NAIDOC stands for National Aborigines and Islanders Day Observance Committee.
NAIDOC week recognises and celebrates the culture, history, and achievements of Aboriginal and Torres Strait Islander people.
A brief history….
Back in 1938, one of the very first major civil rights gatherings in the world happened right here in Australia, on Australia Day. More than a thousand protesters marched through the streets of Sydney to raise awareness about the treatment and gross social standing of Aboriginal and Torres Strait Islander peoples. This day became known as the ‘Day of Mourning’, and the feeling around the nation was that it should become a regular event. In 1955, it was decided that the ‘Day of Mourning’ should symbolise more than a protest. It was moved to the first Sunday in July and included celebrations of Aboriginal culture. In 1991, the cultural history of Torres Strait Islander peoples was also recognised, and the National Aborigines and Islanders Day Observance Committee (NAIDOC) was born. Today, NAIDOC has become the title for a much revered, annual celebration held over the course of a week.
How is NAIDOC week celebrated?
NAIDOC week is celebrated by Australians from all walks of life. It’s an opportunity for local communities and councils, government agencies, schools, and workplaces to engage in a range of activities and show support for local Aboriginal and Torres Strait Islander communities.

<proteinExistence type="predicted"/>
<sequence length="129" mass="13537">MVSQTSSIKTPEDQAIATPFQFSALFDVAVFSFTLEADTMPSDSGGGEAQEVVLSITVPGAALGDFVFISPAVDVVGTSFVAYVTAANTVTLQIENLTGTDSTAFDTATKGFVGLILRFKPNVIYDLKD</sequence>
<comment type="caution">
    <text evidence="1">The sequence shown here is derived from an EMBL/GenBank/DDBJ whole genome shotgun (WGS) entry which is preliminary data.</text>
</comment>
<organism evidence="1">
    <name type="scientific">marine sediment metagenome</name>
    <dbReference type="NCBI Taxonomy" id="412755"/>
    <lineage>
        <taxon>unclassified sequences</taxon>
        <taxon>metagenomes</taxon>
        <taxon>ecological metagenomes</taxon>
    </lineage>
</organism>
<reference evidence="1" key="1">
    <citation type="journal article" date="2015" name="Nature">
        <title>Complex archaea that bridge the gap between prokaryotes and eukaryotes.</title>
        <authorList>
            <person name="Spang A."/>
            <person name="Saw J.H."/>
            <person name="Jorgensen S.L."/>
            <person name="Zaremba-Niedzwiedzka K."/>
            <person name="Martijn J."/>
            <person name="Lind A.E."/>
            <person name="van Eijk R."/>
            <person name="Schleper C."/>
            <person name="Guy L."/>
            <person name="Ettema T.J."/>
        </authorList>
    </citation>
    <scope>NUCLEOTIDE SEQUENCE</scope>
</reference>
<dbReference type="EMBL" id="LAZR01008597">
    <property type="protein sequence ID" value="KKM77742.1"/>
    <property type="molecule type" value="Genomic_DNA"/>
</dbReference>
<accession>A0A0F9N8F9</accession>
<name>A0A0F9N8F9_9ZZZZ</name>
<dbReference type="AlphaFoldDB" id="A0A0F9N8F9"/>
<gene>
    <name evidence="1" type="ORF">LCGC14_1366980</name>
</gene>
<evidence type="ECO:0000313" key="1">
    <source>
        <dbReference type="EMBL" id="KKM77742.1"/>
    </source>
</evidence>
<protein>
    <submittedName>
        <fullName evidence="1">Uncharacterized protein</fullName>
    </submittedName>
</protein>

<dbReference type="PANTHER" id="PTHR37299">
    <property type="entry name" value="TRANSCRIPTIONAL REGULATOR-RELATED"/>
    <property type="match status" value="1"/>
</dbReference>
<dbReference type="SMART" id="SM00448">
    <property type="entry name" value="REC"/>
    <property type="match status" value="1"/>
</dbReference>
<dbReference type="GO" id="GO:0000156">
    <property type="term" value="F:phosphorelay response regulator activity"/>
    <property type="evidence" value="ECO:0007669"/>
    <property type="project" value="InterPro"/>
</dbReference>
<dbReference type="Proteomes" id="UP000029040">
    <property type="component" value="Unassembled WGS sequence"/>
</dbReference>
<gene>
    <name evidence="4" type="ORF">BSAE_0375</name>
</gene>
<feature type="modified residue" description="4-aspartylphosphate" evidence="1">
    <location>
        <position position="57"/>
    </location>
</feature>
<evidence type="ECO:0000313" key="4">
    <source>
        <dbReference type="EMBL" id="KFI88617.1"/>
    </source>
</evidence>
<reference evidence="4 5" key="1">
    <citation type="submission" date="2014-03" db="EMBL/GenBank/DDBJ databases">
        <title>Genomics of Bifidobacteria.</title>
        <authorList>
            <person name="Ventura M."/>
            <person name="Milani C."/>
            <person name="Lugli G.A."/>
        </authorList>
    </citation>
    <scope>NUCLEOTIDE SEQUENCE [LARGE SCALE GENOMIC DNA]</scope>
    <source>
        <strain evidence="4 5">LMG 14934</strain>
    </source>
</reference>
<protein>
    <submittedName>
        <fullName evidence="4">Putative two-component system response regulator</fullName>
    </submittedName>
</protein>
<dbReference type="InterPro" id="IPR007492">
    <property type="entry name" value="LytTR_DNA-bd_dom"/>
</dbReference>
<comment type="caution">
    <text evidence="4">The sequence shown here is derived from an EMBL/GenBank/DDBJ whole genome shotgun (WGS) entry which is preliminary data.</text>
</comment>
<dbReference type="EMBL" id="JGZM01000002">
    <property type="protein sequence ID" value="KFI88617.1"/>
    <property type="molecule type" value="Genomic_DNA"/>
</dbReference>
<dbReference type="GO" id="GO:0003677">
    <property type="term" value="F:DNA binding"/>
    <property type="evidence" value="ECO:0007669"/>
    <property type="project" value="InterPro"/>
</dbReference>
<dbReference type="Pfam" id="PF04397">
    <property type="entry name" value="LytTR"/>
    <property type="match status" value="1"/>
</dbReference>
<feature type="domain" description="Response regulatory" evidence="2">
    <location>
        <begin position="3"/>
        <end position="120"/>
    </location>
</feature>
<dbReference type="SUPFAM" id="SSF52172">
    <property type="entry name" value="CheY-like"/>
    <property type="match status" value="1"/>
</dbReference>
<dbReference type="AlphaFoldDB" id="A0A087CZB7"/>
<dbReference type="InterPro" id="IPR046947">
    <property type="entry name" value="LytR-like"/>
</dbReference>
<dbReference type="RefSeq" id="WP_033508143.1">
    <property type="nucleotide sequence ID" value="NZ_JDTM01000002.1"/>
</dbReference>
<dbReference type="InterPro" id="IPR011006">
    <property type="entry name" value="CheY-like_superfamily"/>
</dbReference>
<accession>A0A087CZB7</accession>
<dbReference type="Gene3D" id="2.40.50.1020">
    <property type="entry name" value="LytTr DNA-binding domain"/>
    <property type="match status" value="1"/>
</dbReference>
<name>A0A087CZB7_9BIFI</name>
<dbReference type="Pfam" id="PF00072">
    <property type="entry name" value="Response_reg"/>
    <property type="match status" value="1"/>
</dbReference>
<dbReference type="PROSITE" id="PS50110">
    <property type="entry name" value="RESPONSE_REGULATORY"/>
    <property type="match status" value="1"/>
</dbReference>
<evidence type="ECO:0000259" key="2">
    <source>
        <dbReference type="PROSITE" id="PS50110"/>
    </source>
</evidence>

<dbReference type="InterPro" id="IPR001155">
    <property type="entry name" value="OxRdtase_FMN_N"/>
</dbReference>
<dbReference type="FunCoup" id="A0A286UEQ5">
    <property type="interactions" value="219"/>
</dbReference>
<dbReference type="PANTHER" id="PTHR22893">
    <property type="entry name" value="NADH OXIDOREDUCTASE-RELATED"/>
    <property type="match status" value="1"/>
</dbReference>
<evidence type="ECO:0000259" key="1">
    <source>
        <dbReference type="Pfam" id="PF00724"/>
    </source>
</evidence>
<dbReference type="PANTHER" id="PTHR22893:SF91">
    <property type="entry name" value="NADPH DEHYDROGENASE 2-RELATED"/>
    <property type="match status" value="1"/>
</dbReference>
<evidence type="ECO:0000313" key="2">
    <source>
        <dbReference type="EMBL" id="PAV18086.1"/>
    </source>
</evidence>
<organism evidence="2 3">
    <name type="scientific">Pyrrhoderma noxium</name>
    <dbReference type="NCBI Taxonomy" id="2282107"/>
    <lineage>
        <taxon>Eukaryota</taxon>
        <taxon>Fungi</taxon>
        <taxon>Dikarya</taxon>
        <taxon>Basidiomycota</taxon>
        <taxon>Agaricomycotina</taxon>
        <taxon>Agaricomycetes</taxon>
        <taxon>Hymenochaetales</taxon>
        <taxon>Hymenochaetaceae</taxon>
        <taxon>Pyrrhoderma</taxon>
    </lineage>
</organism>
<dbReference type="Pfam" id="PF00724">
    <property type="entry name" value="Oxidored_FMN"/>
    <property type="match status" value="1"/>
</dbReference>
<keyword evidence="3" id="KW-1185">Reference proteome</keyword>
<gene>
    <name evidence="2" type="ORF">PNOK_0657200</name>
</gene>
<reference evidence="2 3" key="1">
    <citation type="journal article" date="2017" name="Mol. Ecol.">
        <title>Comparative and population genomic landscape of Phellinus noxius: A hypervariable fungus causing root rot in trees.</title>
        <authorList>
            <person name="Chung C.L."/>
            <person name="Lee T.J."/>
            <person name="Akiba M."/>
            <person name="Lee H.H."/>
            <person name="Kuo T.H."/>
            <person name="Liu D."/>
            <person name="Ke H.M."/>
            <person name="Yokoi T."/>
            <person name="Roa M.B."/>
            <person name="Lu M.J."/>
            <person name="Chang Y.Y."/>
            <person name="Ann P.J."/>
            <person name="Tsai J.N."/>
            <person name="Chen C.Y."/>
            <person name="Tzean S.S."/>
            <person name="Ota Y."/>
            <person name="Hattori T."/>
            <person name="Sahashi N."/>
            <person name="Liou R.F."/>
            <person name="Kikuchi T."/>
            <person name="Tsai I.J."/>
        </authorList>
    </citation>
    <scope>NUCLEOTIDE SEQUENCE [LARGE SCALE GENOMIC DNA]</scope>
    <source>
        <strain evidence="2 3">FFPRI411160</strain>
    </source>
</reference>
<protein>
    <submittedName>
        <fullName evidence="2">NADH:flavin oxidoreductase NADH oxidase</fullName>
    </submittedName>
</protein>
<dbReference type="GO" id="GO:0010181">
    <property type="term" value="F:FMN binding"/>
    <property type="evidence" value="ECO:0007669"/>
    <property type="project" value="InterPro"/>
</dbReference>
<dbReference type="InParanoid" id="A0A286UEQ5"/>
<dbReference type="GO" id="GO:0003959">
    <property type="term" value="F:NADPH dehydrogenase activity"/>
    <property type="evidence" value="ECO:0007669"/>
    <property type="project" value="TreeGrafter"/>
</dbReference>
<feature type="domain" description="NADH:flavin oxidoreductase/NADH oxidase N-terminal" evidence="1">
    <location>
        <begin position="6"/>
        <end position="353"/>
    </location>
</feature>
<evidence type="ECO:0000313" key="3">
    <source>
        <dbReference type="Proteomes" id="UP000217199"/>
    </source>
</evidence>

The annual National NAIDOC Awards Ceremony is often the most anticipated event on the national Indigenous calendar. It recognises the outstanding contributions made by Indigenous Australians who strive to enrich the lives of other Indigenous people in their local communities.
For some, NAIDOC week is less about highlighting their achievements, and more about raising awareness about their ongoing challenges.
NAIDOC Week 2021
This year’s theme is – Heal Country!
It’s a call for all of us to continue to seek greater protections for our lands, our waters, our sacred sites and our cultural heritage from exploitation, desecration, and destruction.
Healing country also seeks meaningful and considerable reform to resolve many injustices which still impact the lives of Aboriginal and Torres Strait Islander people today.
Together, we are all looking for significant and lasting change.